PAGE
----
OpenStack Atlanta Summit, Day One: Observations, Gripes And A Personal Note

May 13, 2014

by Evan Powell

Yesterday, the first day of the OpenStack Summit in Atlanta, was a great day for StackStorm and for the community. It was a pretty special day for me personally too.

First – the community. I appeared on theCube in which John Furrier and Stuart Miniman asked me to share some thoughts on the OpenStack community. I admit – I’ve run the tape back. On the whole I hope I hit the right balance.

Here’s my gripes:

  • For all the talk about openness, too many of us run on proprietary clouds.  If, and that’s a big IF, there is a tax for running on OpenStack based open clouds like Rackspace and our friends at BlueBox and so forth – PLEASE PAY THE TAX. The Tragedy of the Commons takes many forms.
  • Speaking of the Tragedy of the Commons – I chatted with a friend who is at VMware and contributing to OpenStack, only his check-ins are not being reviewed he thinks for political reasons by the PTL (program leader) who works for a competitor. Look in the mirror PTL! Is that who you want to be?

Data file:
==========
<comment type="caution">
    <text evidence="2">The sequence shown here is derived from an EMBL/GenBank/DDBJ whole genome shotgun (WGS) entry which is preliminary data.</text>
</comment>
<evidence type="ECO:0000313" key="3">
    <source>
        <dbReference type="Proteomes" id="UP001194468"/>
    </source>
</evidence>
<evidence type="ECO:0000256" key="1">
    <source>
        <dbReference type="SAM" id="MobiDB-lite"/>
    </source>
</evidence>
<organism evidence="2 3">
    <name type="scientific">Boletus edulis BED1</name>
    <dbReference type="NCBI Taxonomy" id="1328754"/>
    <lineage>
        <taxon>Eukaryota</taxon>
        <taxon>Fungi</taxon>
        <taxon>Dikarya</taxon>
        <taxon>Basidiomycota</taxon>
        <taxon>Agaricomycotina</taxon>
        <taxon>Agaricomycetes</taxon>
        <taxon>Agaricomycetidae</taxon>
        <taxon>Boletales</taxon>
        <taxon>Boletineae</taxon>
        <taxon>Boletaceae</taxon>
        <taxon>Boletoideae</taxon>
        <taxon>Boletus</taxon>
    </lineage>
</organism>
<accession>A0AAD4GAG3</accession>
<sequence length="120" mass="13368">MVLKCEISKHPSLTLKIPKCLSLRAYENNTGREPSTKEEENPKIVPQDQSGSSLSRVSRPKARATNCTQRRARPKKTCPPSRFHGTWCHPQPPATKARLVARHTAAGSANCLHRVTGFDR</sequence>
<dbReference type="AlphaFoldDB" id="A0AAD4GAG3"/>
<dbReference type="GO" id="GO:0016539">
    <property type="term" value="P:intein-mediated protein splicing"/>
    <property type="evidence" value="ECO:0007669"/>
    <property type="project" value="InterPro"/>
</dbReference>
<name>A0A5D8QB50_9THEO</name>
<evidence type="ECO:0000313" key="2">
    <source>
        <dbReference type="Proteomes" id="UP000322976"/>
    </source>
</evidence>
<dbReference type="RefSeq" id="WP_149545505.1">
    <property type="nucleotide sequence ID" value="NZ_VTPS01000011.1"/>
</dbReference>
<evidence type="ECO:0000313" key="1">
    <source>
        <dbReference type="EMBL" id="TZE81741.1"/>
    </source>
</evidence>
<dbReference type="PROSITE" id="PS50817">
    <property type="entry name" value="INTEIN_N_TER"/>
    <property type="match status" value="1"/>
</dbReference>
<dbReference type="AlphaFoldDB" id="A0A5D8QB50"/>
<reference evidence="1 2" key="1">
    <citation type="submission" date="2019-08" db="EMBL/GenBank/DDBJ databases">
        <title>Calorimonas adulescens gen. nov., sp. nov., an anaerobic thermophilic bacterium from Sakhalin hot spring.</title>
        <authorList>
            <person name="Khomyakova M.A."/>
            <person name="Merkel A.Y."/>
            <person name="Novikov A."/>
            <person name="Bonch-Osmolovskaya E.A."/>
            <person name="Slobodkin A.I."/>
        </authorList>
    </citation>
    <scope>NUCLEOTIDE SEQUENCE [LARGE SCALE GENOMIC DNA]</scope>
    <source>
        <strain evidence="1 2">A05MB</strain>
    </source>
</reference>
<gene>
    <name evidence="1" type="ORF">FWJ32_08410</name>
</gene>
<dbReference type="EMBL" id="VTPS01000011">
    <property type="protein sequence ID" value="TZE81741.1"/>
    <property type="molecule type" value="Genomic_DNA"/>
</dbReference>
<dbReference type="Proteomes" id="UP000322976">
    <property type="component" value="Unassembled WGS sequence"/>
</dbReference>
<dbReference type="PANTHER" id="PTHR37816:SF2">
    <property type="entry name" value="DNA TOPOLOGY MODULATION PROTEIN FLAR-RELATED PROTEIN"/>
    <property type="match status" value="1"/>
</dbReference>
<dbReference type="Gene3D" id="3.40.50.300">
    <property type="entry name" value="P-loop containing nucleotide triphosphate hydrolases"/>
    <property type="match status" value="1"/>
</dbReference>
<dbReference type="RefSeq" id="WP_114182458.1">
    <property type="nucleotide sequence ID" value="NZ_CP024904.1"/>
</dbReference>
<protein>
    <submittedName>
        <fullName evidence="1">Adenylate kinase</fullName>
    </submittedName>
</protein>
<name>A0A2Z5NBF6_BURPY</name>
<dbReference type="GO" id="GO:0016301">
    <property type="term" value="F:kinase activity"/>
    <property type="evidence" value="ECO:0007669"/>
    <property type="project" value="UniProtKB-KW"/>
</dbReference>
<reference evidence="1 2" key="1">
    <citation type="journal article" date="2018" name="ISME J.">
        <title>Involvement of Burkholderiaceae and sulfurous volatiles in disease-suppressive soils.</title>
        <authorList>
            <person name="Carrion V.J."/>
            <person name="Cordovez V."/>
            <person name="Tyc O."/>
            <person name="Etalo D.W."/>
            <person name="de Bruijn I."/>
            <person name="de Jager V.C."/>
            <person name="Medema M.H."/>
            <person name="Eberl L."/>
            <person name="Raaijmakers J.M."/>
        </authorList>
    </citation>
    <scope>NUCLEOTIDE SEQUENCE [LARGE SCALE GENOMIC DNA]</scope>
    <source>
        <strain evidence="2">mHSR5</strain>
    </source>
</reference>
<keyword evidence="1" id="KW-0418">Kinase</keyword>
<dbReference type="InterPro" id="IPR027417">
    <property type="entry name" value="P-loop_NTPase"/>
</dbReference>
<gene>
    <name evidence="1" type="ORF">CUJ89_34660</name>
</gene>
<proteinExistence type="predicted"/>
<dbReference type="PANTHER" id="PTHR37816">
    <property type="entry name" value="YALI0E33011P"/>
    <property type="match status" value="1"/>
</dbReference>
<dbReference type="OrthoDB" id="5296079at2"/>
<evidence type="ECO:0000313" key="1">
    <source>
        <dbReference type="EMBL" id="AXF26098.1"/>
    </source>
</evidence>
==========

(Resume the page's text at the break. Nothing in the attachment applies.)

Well, that felt pretty good. Here is what I love about OpenStack (the quick version):

  • Automate all the Things. We embrace that saying at StackStorm and extend it to Automate the Automators.  Without the API centric approach of OpenStack – and similar projects – you would have a very hard time achieving the agility of a DevOps environment and hence the 10-100x productivity gain that this is all really about.
  • T-Shirts and neck beards. I just wish my marriage was compatible with neck beards. I used to have a beard and apparently it looked horrible. Now it would be gray. But I digress. I guess the serious point is OpenStack is led by a collection of individuals from different companies doing things that they think are right.  When the vast majority of people leading OpenStack look in the mirror, they ought to be be proud of their rectitude – as well as their neck beards.

There is much more to love about OpenStack. Keep in mind that it is more of a community and a movement – part of the even broader DevOps community – than it is a product or a project. I riffed on that theme when offering advice to fellow entrepreneurs in theCube interview as well.

Final point regarding day one: It was excellent and slightly bittersweet to see many Nexentians (Nexenta employees) at the Summit. Anybody who has helped lead anything that achieves something knows – we owe every bit of success to those that worked hard and smart often despite all sorts of challenges including, in our case, massive competitors and some self inflicted wounds. I’m looking forward to seeing more current and past Nexentians today – I’m really proud to see them thriving.

StackStorm is exhibiting in Booth E26 (behind Ubuntu) at OpenStack the rest of today and tomorrow. Please stop by and say hi!